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(Work at) Home for the Holidays: Reducing Holiday Stress

Christmas, Thanksgiving and Hanukkah should bring happiness--not holiday stress.

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The holidays are supposed to be fun, right? But with holiday stress from all the extra work of preparing for the holiday season, we forget to have fun.

Childhood holiday memories stay with us our whole lives. So as parents, we want to be sure our children remember happy times, not ones filled with holiday stress.

As a work-at-home mom, I employ multitasking and advanced planning to manage the stress of balancing home and work commitments during the Christmas season.

Multitask to the Max

Multitasking isn't always a good thing, but during the holiday season efficiency at home and at work is essential. Try to think of ways big and small to combine functions. It really depends on your line of work, but some ideas include:
  • If you're buying a Christmas gift for several clients, buy one for a family member who might also appreciate the item.
  • Make trips outside the house count. Visiting a client? Stop at the mall on the way back. Purchasing stamps? Send your Christmas cards.
  • Pop out of your office every so often to stir the pot. Cooking some holiday dishes in advance can make the season so much less frantic, reducing holiday stress.

Lists, Lists and More List

If your kids have a Christmas list, why shouldn't you? Though the Mom's Christmas list I'm talking about is less fun because it is a "to do" list.

Sit down with your calendar and make a list of big upcoming events for both work and home. Then tag each entry with a things to do list. For example if you're having a holiday party, list the things to do for the party separately.

Keep in mind that the earlier you do this, the more likely it is to change (probably expand). But that's OK because the earlier you get a handle on your schedule, the better you will be able to deal with new events as they come in.

Then put together a master to do list organized by date. This will help you keep an eye on which work and home-related tasks could conflict or could be combined.

Shop at Off-Hours or Shop Online

Shopping at off-hours is one of the most obvious holiday advantages that many work-at-home moms enjoy. During the holiday season, if you have outside child care it might be more efficient to shop on a weekday when your sitter is there and work later. If your schedule is flexible, you might work on the weekend or at night.

Because you are home to receive packages, shopping online is easier for the work-at-home mom. But remember if your kids are home too you may have some tricky explaining to do. When my kids couldn't read, I always said the packages were for the neighbors.

Don't be Afraid to Pare Back

Contrary to what people may think, being a work-at-home mom doesn't mean you have loads of extra time for home projects. You, or others in your life, may have unrealistic expectations about what holiday-related tasks you can accomplish. So, the master "to do" list can help put it in perspective and reduce holiday stress.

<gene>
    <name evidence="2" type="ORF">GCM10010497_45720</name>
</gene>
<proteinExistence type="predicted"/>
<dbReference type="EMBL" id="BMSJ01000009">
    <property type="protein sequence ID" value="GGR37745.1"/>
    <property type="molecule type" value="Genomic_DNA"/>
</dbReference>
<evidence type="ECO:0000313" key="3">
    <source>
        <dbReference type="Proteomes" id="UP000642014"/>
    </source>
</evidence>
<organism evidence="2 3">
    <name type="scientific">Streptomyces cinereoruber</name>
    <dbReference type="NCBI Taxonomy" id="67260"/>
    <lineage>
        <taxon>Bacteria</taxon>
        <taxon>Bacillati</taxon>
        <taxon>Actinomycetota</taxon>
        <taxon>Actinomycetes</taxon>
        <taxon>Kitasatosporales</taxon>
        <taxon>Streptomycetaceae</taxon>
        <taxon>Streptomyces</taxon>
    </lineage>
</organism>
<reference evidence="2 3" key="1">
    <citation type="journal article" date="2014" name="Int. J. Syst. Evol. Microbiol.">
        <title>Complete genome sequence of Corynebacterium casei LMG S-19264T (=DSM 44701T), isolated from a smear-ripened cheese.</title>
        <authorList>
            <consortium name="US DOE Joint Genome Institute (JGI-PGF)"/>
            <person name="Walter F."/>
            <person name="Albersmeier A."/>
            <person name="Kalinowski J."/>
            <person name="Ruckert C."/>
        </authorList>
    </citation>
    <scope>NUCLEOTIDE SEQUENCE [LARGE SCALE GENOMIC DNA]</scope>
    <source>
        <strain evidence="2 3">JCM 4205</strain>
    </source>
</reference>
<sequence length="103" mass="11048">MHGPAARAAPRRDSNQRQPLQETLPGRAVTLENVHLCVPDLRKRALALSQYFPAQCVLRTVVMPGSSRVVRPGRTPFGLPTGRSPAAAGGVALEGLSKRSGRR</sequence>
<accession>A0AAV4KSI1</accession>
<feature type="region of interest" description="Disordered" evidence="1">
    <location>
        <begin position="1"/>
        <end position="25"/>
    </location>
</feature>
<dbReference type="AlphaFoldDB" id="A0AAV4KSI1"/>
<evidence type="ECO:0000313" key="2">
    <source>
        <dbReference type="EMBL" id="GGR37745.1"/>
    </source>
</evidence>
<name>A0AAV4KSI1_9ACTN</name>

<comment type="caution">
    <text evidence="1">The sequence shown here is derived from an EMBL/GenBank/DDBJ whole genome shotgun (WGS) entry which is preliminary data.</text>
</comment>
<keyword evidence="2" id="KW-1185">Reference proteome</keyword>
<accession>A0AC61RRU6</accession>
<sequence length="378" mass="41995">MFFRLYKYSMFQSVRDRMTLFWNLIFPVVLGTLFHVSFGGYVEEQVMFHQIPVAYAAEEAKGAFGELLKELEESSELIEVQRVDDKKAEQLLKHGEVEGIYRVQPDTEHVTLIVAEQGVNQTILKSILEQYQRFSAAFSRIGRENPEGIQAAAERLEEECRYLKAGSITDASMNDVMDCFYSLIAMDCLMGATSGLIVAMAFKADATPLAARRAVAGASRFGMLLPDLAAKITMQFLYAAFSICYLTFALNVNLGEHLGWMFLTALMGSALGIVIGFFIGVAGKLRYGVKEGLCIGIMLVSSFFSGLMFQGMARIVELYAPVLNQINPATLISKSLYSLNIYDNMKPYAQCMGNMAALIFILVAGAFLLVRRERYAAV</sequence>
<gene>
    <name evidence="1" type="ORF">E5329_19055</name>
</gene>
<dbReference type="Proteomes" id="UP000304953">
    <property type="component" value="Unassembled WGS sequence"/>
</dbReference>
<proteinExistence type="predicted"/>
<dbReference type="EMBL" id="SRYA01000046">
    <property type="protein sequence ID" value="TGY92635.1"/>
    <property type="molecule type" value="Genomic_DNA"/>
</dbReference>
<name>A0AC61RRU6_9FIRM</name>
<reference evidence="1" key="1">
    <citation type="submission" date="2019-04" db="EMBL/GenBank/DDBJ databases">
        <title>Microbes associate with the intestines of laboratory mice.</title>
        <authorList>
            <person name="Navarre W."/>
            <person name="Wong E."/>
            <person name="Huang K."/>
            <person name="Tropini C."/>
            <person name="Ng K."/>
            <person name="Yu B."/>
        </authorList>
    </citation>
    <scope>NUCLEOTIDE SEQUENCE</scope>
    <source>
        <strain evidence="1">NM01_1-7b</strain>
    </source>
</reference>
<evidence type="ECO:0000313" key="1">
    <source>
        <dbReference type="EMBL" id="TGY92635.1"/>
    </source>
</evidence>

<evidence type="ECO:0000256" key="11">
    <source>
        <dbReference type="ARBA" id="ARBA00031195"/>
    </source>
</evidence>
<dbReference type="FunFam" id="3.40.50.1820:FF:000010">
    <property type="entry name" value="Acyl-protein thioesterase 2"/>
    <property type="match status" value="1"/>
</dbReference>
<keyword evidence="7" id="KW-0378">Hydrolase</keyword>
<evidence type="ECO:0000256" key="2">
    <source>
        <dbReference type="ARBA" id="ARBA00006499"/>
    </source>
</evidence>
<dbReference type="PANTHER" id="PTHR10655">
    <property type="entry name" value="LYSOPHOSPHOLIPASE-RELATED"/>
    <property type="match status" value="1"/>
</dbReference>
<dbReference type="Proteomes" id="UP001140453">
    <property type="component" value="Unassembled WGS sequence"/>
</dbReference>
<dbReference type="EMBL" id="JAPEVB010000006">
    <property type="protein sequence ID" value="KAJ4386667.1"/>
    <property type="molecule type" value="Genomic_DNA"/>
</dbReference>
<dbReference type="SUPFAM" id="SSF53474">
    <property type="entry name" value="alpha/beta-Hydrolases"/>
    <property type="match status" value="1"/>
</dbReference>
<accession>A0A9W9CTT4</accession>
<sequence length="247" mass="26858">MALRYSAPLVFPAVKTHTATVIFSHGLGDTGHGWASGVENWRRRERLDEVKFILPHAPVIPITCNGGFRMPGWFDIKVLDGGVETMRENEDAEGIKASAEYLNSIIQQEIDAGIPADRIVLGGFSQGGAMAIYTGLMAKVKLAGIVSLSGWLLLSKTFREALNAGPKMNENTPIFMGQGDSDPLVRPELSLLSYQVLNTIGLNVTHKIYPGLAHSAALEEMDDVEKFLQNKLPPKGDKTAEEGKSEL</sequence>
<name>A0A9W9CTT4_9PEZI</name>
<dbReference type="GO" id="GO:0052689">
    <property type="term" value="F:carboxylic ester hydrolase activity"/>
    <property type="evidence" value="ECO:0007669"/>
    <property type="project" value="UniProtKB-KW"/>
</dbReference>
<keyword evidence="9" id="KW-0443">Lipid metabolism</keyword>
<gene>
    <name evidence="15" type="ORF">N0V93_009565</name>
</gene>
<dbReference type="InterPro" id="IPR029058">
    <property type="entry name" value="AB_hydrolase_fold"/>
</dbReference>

Think twice before you promise to make that gingerbread house for the family Christmas celebration or to host Thanksgiving dinner. Self-employed moms, in particular, have to be careful about what we promise. Money or time can easily evaporate at a client's whim.

If you've bitten off more than you can chew, pull back. This may mean skipping a favorite tradition for a year, but the reduction of holiday stress can be worth it. Traditions don't die, if you skip them just once. In one particularly hectic year, I canceled our annual Christmas party. The relief of taking it off my task list far outweighed the sadness I felt about skipping it. And the next year our party was as big as ever.

Or Add New Traditions

In the ebb and flow of life, some things become easier over time. And that's especially true with kids. So try to recognize when your kids are ready for more or different holiday activities.

Cutting your own Christmas tree might have been out questions when your kids were toddlers, but by elementary school it can be a great family outing. Capturing that moment when they are the right age is important because they might be less interested when they are teenagers.

If you do have to cut out a favorite activity, like a party or travel, try making up a new, less time-consuming holiday activity for the family. And eventually it could become part of your annual holiday traditions.

Enjoy!

Life is about the journey as much as the destination. Enjoy the holiday season, but also just enjoy life. Life doesn't come to a stop during the holidays. Make time for exercise or being with friends or a date with your spouse. These things will reduce your holiday stress.

And don't forget to make your own holiday wish list. If you need some ideas, check out this work-at-home mom gift guide. Find resources and fun ideas for each of these holidays:

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